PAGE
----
Tuesday, February 21, 2006


Tadeusz Rozewicz

Tadeusz Rozewicz (1921 -- ) is one of the most important and most influential Polish poets since World War II. University educated in art history, he fought in the Resistance against the Nazis; the horrors of that struggle marked him deeply and shaped his attitudes and beliefs. His bleak view of life revealed itself in his earliest poetry, work that dealt with the experiences of the war, as in the poem "The Survivor":

I am twenty-four
led to slaughter
I survived.

The following are empty synonyms:
man and beast
love and hate
friend and foe
darkness and light.

The way of killing men and beasts is the same
I've seen it:
truckfuls of chopped-up men
who will not be saved.

Ideas are mere words:
virtue and crime
truth and lies
beauty and ugliness
courage and cowardice.

Virtue and crime weigh the same
I've seen it:
in a man who was both
criminal and virtuous.

I seek a teacher and a master
may he restore my sight hearing and speech
may he again name objects and ideas
may he separate darkness from light.

I am twenty-four
led to slaughter
I survived.

(Translated by Adam Czerniawski)

He cultivated a plain, unadorned style which was intended to communicate as directly and uncompromisingly as possible the stark realities of human existence:

"In The Middle Of Life"

After the end of the world
after my death
I found myself in the middle of life
I created myself
constructed life
people animals landscapes

this is a table I was saying
this is a table
on the table are lying bread a knife
the knife serves to cut the bread
people nourish themselves with bread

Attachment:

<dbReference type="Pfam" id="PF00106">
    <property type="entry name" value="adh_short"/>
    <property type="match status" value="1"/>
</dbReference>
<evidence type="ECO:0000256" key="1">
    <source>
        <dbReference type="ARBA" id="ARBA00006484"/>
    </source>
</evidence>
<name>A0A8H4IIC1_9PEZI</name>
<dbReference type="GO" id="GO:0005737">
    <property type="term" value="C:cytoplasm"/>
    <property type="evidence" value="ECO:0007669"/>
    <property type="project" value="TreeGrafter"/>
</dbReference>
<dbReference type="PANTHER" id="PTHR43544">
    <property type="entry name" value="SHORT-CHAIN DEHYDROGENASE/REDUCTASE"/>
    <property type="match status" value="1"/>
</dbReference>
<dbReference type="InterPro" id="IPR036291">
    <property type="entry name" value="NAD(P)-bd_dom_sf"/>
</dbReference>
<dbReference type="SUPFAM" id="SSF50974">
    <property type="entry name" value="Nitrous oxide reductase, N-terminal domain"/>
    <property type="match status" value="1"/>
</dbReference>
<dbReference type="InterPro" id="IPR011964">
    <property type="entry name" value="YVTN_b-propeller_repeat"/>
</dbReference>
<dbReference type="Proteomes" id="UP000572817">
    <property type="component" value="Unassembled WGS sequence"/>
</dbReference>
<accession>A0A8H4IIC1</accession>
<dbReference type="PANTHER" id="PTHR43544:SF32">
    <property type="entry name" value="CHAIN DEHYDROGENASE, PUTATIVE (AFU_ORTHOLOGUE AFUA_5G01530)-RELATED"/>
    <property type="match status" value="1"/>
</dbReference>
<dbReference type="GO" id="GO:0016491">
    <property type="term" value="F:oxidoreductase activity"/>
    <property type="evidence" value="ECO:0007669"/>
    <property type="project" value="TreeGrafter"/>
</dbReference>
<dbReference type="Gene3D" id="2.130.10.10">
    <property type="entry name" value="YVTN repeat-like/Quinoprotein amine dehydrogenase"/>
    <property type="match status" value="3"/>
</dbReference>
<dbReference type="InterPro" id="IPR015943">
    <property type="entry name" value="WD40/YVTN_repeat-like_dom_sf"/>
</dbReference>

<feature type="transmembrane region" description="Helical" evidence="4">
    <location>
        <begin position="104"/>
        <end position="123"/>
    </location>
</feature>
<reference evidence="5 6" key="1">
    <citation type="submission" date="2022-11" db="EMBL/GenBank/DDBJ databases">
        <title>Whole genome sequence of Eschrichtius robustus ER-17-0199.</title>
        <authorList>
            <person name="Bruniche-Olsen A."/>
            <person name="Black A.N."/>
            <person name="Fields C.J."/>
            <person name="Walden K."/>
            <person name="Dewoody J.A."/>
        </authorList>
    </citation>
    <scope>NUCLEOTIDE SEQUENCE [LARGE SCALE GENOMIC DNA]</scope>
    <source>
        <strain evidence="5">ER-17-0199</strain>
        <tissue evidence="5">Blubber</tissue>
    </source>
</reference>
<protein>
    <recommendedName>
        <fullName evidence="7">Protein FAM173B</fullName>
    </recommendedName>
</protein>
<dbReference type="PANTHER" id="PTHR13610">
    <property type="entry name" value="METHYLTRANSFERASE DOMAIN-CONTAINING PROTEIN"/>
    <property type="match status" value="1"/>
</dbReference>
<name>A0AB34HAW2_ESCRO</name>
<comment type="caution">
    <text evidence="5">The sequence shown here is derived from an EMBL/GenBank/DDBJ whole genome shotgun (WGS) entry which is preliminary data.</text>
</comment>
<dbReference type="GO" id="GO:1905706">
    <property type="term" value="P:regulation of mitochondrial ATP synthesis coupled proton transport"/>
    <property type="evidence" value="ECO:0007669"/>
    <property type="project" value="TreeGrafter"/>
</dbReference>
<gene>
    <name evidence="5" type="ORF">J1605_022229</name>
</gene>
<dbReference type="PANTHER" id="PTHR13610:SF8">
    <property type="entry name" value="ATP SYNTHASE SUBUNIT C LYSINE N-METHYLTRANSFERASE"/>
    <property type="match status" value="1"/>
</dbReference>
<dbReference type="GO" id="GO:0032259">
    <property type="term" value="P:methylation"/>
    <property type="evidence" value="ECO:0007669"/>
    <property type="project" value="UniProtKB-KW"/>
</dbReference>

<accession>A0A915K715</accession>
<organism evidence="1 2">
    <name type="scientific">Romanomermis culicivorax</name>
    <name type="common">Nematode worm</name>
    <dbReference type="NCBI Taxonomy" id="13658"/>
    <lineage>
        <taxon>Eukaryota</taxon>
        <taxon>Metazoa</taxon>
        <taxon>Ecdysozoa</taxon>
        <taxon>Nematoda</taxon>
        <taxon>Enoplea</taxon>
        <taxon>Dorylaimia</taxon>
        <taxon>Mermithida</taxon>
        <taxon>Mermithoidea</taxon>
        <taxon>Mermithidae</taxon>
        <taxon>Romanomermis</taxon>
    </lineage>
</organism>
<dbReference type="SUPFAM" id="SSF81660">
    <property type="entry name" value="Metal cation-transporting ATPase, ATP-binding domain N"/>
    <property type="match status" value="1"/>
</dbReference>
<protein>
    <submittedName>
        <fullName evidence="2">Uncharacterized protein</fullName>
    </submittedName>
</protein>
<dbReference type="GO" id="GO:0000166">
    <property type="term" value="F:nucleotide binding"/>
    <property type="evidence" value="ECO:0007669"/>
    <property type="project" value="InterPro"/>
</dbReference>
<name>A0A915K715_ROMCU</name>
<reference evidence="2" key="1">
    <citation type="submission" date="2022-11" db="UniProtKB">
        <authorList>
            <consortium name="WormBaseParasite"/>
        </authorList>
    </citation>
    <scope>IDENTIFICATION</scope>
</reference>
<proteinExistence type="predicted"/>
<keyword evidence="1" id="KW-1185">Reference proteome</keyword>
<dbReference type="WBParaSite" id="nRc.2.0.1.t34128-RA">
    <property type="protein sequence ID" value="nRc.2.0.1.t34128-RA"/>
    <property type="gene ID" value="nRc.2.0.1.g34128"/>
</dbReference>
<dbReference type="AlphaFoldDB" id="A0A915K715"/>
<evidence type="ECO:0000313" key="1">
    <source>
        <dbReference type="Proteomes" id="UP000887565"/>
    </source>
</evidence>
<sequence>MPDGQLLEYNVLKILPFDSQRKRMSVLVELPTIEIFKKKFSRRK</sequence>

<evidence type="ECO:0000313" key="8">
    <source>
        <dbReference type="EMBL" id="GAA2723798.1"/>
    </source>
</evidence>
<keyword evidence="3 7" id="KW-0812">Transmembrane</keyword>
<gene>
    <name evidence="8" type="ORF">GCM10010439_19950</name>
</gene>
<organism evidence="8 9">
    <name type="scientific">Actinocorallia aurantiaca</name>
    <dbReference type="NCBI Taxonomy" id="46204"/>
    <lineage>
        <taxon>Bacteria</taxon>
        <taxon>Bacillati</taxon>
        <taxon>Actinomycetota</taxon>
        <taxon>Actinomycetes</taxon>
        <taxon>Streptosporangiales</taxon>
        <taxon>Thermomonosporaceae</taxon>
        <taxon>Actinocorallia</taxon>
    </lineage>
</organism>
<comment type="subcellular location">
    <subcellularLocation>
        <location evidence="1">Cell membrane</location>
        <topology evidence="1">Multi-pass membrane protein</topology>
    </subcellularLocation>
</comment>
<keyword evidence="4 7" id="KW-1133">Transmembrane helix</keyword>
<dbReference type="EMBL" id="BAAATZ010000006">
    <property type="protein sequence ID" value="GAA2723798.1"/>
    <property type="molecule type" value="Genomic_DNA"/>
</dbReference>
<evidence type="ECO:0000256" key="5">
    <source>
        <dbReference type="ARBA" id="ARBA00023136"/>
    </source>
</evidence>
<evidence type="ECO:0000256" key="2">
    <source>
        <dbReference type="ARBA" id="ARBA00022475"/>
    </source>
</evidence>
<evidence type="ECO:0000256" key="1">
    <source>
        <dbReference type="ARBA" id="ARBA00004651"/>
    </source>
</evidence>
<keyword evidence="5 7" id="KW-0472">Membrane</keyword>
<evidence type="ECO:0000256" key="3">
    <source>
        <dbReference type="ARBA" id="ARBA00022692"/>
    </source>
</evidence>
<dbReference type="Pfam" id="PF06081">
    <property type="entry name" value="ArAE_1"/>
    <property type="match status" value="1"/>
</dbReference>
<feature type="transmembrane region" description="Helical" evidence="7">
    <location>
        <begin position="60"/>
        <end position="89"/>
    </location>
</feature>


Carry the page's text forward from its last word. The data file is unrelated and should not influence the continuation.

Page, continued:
one should love man
I was learning by night and day
what one should love
I answered man

this is a window I was saying
this is a window
beyond the window is a garden
in the garden I see an apple tree
the apple tree blossoms
the blossoms fall off
the fruits take form
they ripen my father is picking up an apple
that man who is picking up an apple
is my father
I was sitting on the threshold of the house

that old woman who
is pulling a goat on a rope
is more necessary
and more precious
than the seven wonders of the world
whoever thinks and feels
that she is not necessary
he is guilty of genocide

this is a man
this is a tree this is bread

people nourish themselves in order to live
I was repeating to myself
human life is important
human life has great importance
the value of life
surpasses the value of all the objects
which man has made
man is a great treasure
I was repeating stubbornly

this water I was saying
I was stroking the waves with my hand
and conversing with the river
water I said
good water
this is I

the man talked to the water
talked to the moon
to the flowers to the rain
he talked to the earth
to the birds
to the sky
the sky was silent
the earth was silent
if he heard a voice
which flowed
from the earth from the water from the sky
it was the voice of another man

(Translated by Czeslaw Milosz)

Nor can one turn to the various beliefs of the past for help in confronting the darkness:

"Homework Assignment on the Subject of angels"


flakes of soot
cabbage leaves stuffed
with black rice
they also resemble hail
painted red
blue fire
with a tongue of gold

fallen angels
moons that press
beneath the green nails of the dead

angels in paradise
resemble the inside of the thigh
of an adolescent girl

they are like stars
they shine in shameful places
they are pure like triangles and circles
they have in the middle

fallen angels
are like the open windows of a mortuary
like the eyes of cows
like the skeletons of birds
like falling airplanes
like flies on the lungs of fallen soldiers
like strings of autumn rain
that tie lips with a flight of birds

a million angels
over a woman's palm

they lack a navel
on sewing machines they type
long poems in the shape
of a white sail

their bodies can be grafted
on the stump of an olive tree

they sleep on ceilings
they fall drop by drop

(Translated by Magnus J. Krynski and Robert A. Maguire)

Love, too, is viewed darkly:

"Draft of a Modern Love Poem"